Britons set up parks to which the Chinese did not have access. Their police force patrolled the streets of Shanghai, giving orders to the Chinese, who, despite paying most of the taxes in the International Settlement of Shanghai, received the least in the way of services. Chinese were put in steerage on luxury passenger ships, and their separate first-class section, Bickers says, fell below the foreign level in “bath [and] sanitary conditions.”
“The [Shanghai Municipal Council] served up provocations on a plate for local and national Chinese authority, and for the Chinese populace in the settlement. . . . There was no unbroken history of Chinese resistance to the exercise of SMC authority — and like many colonialisms its power was often appropriated and used by its local collaborators for their own ends . . . [but] the potential for disaster was there,” Bickers writes.
Compounding the outrage is the sense that the Britons who settled China were in no way extraordinary. Many would be near the bottom rungs of society had they stayed in Britain. Most had come to the treaty ports to find work. One settler, Stella Benson, mentions in her papers that the people who populated the settlement were “converted kitchen maids and promoted commercial travellers,” and that they were of the “tenth rate.”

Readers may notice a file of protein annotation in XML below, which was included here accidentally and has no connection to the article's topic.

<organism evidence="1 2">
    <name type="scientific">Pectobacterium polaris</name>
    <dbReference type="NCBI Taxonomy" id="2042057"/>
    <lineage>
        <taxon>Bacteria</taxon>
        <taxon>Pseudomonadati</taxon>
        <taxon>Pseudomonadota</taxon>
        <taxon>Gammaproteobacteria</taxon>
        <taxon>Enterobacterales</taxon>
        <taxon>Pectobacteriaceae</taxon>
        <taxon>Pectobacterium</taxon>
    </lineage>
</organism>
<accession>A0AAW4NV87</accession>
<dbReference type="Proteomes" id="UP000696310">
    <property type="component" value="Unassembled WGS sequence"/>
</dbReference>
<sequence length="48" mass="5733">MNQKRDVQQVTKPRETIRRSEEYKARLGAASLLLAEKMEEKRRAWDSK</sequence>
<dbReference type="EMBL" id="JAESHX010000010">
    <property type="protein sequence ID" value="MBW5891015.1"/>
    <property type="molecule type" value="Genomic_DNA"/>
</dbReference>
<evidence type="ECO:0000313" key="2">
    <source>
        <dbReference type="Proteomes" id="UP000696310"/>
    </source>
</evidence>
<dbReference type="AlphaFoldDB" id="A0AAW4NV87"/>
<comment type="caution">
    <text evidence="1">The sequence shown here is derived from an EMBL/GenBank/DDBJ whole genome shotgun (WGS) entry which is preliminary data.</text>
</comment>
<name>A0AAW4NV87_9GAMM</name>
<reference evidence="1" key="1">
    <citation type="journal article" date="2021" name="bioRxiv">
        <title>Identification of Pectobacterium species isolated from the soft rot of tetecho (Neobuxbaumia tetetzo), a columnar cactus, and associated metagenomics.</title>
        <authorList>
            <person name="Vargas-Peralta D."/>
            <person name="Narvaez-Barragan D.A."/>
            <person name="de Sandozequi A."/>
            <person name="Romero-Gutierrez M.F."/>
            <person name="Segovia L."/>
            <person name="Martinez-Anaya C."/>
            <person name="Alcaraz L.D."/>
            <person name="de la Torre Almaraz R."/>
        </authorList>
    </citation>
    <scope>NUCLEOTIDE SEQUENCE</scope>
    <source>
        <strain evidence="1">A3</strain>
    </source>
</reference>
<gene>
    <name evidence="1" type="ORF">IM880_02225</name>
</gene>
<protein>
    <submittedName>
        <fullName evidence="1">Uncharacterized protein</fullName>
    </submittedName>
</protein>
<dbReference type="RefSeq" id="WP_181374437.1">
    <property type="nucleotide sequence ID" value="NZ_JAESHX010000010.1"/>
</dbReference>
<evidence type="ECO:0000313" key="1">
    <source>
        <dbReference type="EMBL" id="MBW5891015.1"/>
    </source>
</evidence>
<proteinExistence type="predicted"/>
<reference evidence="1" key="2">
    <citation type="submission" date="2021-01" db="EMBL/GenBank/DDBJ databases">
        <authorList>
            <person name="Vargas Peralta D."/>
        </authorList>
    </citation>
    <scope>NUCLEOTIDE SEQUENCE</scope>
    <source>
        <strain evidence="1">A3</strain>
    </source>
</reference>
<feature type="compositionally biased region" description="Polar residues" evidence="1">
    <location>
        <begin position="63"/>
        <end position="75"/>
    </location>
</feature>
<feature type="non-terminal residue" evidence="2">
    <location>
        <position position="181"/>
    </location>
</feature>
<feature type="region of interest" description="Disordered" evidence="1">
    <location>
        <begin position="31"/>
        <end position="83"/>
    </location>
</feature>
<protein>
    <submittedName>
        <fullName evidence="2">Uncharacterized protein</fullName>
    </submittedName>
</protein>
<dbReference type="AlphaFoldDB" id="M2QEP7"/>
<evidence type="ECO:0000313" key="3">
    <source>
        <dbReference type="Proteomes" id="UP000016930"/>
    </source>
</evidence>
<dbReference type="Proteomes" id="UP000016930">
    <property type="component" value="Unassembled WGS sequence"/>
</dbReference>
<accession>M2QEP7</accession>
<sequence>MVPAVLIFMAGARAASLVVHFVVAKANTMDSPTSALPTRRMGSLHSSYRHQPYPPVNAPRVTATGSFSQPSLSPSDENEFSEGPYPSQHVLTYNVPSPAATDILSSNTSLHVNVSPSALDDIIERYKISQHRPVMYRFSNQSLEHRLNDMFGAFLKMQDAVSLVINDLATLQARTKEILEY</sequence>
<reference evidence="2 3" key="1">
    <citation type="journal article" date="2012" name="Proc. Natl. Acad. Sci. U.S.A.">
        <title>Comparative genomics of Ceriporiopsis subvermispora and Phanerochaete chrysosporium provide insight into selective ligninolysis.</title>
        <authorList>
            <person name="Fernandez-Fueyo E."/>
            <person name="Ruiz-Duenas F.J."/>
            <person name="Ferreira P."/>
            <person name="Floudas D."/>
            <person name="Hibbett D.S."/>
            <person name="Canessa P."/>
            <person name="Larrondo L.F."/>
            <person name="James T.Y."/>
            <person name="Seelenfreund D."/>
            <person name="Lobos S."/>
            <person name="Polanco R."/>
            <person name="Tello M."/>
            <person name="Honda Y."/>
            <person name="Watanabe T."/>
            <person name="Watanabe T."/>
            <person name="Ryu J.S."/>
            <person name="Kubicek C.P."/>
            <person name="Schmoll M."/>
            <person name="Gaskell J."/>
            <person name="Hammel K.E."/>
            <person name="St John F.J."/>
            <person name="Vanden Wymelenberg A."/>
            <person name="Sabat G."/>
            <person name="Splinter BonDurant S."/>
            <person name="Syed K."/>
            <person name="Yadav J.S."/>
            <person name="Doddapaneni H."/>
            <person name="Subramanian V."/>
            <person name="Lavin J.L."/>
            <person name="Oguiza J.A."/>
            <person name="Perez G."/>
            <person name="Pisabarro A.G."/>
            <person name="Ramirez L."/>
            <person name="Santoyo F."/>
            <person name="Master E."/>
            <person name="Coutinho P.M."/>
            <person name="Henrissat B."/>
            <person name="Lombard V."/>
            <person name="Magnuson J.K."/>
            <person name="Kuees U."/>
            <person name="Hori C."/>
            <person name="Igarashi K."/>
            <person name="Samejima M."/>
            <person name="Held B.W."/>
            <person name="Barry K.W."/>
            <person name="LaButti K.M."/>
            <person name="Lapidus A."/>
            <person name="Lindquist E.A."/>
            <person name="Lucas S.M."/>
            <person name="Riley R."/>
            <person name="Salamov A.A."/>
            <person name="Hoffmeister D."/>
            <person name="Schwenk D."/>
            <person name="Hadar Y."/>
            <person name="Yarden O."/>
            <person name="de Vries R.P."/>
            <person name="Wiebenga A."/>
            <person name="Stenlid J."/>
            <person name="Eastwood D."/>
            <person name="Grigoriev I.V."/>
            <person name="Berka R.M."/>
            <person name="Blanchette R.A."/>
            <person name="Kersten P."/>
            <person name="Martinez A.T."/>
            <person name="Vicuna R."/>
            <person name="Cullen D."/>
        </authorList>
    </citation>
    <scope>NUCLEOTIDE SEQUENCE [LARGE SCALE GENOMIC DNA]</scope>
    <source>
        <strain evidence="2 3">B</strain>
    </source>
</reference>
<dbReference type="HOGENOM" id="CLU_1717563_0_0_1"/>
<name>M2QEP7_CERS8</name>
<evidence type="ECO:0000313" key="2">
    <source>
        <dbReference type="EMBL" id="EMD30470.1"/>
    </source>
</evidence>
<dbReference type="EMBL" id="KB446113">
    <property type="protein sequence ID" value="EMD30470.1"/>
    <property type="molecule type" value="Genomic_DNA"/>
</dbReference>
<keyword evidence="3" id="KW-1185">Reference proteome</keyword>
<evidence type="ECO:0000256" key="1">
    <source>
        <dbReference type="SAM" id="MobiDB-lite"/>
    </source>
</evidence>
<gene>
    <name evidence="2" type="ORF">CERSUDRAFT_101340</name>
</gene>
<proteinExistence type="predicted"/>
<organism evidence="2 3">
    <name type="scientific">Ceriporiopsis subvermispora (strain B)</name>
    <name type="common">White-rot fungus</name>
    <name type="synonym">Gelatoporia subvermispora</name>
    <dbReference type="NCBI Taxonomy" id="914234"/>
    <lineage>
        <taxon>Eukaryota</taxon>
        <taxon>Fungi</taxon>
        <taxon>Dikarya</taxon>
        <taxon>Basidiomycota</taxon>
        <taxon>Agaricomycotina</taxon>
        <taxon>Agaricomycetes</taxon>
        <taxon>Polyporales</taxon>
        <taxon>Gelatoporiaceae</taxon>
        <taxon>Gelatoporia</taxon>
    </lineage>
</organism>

On arrival, several became mired in debt, victims of the “cashless chit” system of writing IOUs.
Bickers mentions a few examples. “S.G.N. Bailey resigned in 1924 when facing court writs for payment of bills for ‘clothes, liquor and motorcars.’ Sergeant James Douglas, on his sudden death in 1926, owed a third of his estate to three tailors, two garages, a shoemaker, four cafes, the [Shanghai Municipal Police] and Municipal Service Club bars, a watchmaker, as well as an unpaid newspaper bill. The total was equivalent to about five times his probable monthly salary.”